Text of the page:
My high school boyfriend and I are, these days, buds on Facebook, and therefore he is privy to my posts about baking and cooking. After I had extolled the wonders of what I made for dinner one night (chicken pot pie with sourdough pie crust), he asked “What’s with all the Sourdough?”
Being at times intractably didactic, I explained to him that when the lockdown started and a lot of people started baking at home, yeast was, initially, hard to find. As in unicorn-difficult. So many people started sourdough cultures, which when properly grown will produce all the leavening a loaf of bread could want–plus a slight tangy flavor that many people find pleasing.
It was only after I had said all this that I realized that he might have been asking why I kept talking about sourdough, so I had to explain that the way you keep your starter alive is by periodically giving the yeast in the starter more food: water and flour. To do this you measure out some starter, add an equivalent amount of water and flour, mix and let ripen. The starter you didn’t use? It is referred to as discard, and you throw it out (so that you do not wind up with enough unfed discard that it threatens to take over your home and devour the cat) or find alternate uses for it. At the moment I have a quart of discard in my fridge (and my regular starter ripening on the counter before it goes into hibernation in the fridge as well).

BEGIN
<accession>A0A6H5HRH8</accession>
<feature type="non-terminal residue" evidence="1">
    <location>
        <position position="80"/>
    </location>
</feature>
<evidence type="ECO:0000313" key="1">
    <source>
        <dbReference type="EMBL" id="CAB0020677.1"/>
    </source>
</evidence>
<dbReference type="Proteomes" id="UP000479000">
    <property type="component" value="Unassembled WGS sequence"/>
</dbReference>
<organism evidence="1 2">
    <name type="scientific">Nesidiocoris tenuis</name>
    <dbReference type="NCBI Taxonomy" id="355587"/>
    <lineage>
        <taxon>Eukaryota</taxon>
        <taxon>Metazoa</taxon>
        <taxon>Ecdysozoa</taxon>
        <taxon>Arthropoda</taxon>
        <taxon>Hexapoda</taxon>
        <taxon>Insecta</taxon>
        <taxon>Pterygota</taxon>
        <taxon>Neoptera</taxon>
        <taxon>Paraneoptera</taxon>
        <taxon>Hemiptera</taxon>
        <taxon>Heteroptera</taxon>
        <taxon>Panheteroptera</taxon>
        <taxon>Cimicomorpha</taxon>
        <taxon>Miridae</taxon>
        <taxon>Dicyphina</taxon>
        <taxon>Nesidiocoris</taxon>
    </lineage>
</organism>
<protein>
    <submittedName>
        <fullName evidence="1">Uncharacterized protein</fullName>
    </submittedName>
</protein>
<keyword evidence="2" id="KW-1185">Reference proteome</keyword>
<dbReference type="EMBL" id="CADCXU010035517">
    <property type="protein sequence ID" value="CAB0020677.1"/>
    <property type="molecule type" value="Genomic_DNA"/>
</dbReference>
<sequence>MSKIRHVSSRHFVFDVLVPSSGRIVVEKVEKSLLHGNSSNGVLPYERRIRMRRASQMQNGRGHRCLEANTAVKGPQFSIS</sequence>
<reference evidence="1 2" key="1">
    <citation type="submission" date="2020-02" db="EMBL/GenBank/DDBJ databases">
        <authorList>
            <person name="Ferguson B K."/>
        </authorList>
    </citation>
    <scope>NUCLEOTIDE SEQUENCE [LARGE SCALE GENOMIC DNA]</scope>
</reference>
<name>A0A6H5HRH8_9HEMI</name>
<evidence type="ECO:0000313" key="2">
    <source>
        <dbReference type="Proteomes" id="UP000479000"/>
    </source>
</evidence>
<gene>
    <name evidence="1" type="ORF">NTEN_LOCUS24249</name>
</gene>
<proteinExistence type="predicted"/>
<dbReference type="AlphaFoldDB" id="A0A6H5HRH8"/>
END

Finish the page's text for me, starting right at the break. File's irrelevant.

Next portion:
So far, in seeking ways to use up my discard, I have made sourdough pasta, sourdough pie crust, sourdough peach cobbler, sourdough pretzels, sourdough crackers, and sourdough crumpets. Continue reading “Speckled in Paste”…